The interaction between the amendment and other laws and regulations is notable in certain areas. For example, the new law organizing the Central Bank of Egypt exempts banking activities from the jurisdiction of the ECA. This requires referring to the laws governing the banking and non-banking sectors to determine which activities may be exempted. Furthermore, the amendment explicitly exempts transactions within the competency of the Financial Regulatory Authority (FRA), creating an interplay between the amendment and the laws governing the FRA’s authority.
It is noteworthy here that while the amendment clearly provides for the exemption of any transaction in any economic sector subject to the competency of the Financial Regulatory Authority, ECA is still empowered to impose fines if the FRA approves any transaction based on inaccurate data or documents submitted by the applicant. This, implicitly, means that the exact extent of ECA’s power over some of the transactions (excluded from its competency) remains to be clearly charted.
Are there any exemptions or exclusions under this new law?
The amendment provides two exceptions that do not constitute economic concentration and do not require ECA’s approval. The first exception applies to the temporary acquisition of financial securities by financial securities firms for resale within one year, provided it does not grant voting rights or influence strategic decisions of the target. The second exception encompasses internal corporate restructuring that does not result in any change of control.
However, the amendment explicitly provides for an exemption of transactions in any economic sector subject to the competency of the Financial Regulatory Authority. Nonetheless, the new amendments oblige FRA to obtain the advisory opinion of ECA before approving any Economic Concentration in any economic sector subject to its competency.
Are there any potential challenges or difficulties that might arise in implementing this new law or amendment?
Indeed, potential challenges may arise as the amendment provided that the executive regulations would stipulate further much needed clarifications for its implementation. The executive regulations are supposed to regulate several aspects that would lead to the assessment of the impacts of the economic concentration and would affect whether, or not, ECA shall grant the approval. Challenges may arise if the executive regulation provided complicated, unclear, or unenforceable mechanisms that would impede the implementation of the new regime introduced by the amendment.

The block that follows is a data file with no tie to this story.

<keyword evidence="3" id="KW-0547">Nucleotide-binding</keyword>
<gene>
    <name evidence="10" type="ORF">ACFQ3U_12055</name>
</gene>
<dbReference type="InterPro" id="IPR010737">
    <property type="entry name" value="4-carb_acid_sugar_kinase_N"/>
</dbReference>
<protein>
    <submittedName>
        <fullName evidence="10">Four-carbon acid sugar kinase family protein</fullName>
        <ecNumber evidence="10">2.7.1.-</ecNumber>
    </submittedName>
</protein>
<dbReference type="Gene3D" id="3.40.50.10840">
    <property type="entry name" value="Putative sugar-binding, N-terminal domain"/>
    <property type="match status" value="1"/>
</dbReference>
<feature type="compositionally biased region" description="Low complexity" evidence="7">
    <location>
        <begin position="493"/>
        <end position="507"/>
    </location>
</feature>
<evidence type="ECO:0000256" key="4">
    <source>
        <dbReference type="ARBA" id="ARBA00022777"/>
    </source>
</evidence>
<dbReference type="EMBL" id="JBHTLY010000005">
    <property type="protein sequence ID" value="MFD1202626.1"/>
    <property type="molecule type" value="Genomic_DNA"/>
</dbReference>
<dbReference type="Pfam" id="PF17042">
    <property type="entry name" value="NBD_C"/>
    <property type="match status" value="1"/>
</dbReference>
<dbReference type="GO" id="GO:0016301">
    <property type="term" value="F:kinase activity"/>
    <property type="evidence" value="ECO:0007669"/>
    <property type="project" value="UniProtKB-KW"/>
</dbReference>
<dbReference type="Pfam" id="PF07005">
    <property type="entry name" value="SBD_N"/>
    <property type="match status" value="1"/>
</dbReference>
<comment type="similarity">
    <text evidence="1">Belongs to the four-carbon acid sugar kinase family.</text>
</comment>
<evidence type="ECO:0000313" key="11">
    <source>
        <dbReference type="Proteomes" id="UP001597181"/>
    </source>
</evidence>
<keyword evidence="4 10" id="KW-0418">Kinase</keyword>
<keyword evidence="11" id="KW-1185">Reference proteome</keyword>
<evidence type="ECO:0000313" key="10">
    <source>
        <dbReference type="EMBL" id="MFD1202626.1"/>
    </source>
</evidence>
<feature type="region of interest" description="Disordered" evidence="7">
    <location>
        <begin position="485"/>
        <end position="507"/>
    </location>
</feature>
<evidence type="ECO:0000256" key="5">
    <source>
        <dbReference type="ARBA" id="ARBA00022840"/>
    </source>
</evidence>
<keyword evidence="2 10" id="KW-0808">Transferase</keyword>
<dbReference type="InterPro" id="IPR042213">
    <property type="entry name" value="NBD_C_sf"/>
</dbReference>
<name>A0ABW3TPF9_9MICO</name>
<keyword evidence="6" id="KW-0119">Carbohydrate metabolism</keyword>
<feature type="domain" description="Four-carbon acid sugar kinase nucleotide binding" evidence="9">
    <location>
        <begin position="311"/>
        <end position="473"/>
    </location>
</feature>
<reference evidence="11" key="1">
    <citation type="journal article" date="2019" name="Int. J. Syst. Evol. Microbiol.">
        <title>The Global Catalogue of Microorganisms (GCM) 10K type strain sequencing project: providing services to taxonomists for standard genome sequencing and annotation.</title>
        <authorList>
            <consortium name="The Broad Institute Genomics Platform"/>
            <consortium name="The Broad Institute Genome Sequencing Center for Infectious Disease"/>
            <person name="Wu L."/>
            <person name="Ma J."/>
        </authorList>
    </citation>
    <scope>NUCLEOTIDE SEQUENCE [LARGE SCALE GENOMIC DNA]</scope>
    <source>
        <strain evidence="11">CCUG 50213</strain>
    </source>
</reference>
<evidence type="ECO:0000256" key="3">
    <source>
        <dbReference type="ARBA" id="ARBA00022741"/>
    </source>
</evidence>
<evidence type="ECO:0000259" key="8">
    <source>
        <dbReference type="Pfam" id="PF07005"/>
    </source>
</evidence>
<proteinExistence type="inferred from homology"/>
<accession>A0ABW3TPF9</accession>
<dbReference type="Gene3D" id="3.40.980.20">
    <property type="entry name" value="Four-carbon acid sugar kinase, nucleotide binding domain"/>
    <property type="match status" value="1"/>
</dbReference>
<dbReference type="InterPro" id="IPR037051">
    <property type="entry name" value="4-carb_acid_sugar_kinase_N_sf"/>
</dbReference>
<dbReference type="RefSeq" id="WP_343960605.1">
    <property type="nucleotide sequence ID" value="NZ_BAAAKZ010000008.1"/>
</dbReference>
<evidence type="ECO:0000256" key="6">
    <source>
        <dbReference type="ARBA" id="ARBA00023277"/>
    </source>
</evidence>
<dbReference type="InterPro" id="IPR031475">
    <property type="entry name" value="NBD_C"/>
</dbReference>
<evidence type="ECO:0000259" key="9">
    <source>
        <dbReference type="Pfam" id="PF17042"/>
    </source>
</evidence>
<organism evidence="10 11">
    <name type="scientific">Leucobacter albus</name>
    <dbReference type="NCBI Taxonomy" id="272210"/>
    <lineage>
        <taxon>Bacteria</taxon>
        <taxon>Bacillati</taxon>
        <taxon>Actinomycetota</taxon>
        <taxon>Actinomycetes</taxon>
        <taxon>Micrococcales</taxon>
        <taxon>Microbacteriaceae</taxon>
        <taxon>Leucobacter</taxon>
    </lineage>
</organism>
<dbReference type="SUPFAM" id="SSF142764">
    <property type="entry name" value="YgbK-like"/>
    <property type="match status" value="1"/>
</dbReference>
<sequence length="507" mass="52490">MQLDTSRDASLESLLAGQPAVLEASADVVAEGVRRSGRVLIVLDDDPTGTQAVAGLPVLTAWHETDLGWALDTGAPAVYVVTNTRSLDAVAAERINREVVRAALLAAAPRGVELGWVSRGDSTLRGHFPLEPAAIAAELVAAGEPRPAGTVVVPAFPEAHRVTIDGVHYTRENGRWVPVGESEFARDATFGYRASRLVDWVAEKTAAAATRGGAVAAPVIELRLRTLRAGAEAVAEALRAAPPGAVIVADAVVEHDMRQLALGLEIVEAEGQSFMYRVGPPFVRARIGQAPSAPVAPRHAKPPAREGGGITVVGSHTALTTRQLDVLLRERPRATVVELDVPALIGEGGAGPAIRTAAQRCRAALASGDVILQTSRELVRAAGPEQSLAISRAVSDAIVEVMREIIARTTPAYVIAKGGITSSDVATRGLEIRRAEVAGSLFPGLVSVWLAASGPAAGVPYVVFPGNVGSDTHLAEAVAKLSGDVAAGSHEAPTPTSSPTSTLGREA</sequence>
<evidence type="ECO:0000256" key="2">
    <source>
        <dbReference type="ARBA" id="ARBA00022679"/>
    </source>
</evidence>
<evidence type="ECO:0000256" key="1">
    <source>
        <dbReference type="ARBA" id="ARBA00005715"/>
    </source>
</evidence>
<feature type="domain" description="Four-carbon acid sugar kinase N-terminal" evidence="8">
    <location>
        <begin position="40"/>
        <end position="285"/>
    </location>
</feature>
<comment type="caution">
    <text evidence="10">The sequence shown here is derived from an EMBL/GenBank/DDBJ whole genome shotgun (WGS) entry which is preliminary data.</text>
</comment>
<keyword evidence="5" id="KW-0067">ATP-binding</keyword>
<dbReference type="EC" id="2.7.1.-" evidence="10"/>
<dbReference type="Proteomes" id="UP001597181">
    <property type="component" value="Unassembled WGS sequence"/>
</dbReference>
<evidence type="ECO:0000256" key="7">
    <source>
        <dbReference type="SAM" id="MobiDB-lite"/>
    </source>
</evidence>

It also remains to be seen how ECA will implement the amendment, especially with respect to the deadline during which it should issue its decision. Furthermore, the timeframe for ECA to review and issue its decision has raised concerns, as it may affect the overall timeline of transactions subject to ECA’s prior approval. Striking a balance between ECA’s control and parties’ expectations remains a testing task.
Finally, the application of the amendment in respect of transactions that fall below the financial threshold set out might represent a challenge as to how and when it will be implemented: can the ECA just days before closing a transaction ask for a review and makes its approval a pre-condition to closing? What might this do to the expectations of the parties that were certain when entering into the deal that it falls below all financial thresholds.
About Yehia Shahine
Yehia Shahine is a Partner and Head of Arbitration at ALC – Alieldean Weshahi & Partners. With over 14 years of experience, Shahine specializes in complex commercial arbitration, investment arbitration, complex litigations, and competition law matters. He has worked in top-tier law firms in Egypt and France, demonstrating his expertise and commitment to delivering exceptional legal services.
Yehia Shahine is highly regarded for his deep knowledge of arbitration processes and his ability to handle intricate disputes. His extensive experience and proficiency in commercial arbitration have made him a sought-after advisor and advocate for clients. In addition to his arbitration work, he also provides guidance on investment arbitration cases, complex litigations, and competition law matters, both in advisory and contentious capacities.
He holds a DEUG, Maitrise, and double master’s degrees in international and European Business Law, as well as Business and Tax Laws from Paris I Pantheon-Sorbonne University.